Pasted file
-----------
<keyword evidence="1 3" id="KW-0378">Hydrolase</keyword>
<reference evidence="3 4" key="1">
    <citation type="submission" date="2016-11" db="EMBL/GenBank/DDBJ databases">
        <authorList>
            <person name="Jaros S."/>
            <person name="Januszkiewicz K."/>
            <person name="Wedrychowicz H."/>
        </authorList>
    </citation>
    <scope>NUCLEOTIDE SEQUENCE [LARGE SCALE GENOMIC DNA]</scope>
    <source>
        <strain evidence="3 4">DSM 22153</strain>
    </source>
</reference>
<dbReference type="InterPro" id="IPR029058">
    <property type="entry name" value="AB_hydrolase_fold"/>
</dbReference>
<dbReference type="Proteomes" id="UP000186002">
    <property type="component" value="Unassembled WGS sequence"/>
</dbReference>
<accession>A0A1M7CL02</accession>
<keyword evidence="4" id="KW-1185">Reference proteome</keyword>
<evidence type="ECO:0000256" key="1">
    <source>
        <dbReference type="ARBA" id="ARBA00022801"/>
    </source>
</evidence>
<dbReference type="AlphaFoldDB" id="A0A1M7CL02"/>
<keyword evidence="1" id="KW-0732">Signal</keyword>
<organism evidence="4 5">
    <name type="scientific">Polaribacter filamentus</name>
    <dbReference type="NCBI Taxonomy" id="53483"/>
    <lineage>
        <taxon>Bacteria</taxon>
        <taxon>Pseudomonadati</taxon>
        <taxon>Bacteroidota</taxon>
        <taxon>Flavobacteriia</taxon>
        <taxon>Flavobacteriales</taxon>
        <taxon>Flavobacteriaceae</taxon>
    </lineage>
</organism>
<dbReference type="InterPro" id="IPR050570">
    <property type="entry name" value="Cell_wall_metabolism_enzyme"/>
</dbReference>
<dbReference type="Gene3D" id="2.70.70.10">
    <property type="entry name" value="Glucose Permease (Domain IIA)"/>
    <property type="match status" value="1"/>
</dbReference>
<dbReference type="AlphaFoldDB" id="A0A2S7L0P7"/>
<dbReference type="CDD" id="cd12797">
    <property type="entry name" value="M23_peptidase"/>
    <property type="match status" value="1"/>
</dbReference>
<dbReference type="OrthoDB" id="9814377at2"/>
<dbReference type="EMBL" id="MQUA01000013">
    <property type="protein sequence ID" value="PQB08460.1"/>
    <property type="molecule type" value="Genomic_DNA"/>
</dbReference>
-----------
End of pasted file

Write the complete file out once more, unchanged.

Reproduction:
<keyword evidence="1 3" id="KW-0378">Hydrolase</keyword>
<reference evidence="3 4" key="1">
    <citation type="submission" date="2016-11" db="EMBL/GenBank/DDBJ databases">
        <authorList>
            <person name="Jaros S."/>
            <person name="Januszkiewicz K."/>
            <person name="Wedrychowicz H."/>
        </authorList>
    </citation>
    <scope>NUCLEOTIDE SEQUENCE [LARGE SCALE GENOMIC DNA]</scope>
    <source>
        <strain evidence="3 4">DSM 22153</strain>
    </source>
</reference>
<dbReference type="InterPro" id="IPR029058">
    <property type="entry name" value="AB_hydrolase_fold"/>
</dbReference>
<dbReference type="Proteomes" id="UP000186002">
    <property type="component" value="Unassembled WGS sequence"/>
</dbReference>
<accession>A0A1M7CL02</accession>
<keyword evidence="4" id="KW-1185">Reference proteome</keyword>
<evidence type="ECO:0000256" key="1">
    <source>
        <dbReference type="ARBA" id="ARBA00022801"/>
    </source>
</evidence>
<dbReference type="AlphaFoldDB" id="A0A1M7CL02"/>
<keyword evidence="1" id="KW-0732">Signal</keyword>
<organism evidence="4 5">
    <name type="scientific">Polaribacter filamentus</name>
    <dbReference type="NCBI Taxonomy" id="53483"/>
    <lineage>
        <taxon>Bacteria</taxon>
        <taxon>Pseudomonadati</taxon>
        <taxon>Bacteroidota</taxon>
        <taxon>Flavobacteriia</taxon>
        <taxon>Flavobacteriales</taxon>
        <taxon>Flavobacteriaceae</taxon>
    </lineage>
</organism>
<dbReference type="InterPro" id="IPR050570">
    <property type="entry name" value="Cell_wall_metabolism_enzyme"/>
</dbReference>
<dbReference type="Gene3D" id="2.70.70.10">
    <property type="entry name" value="Glucose Permease (Domain IIA)"/>
    <property type="match status" value="1"/>
</dbReference>
<dbReference type="AlphaFoldDB" id="A0A2S7L0P7"/>
<dbReference type="CDD" id="cd12797">
    <property type="entry name" value="M23_peptidase"/>
    <property type="match status" value="1"/>
</dbReference>
<dbReference type="OrthoDB" id="9814377at2"/>
<dbReference type="EMBL" id="MQUA01000013">
    <property type="protein sequence ID" value="PQB08460.1"/>
    <property type="molecule type" value="Genomic_DNA"/>
</dbReference>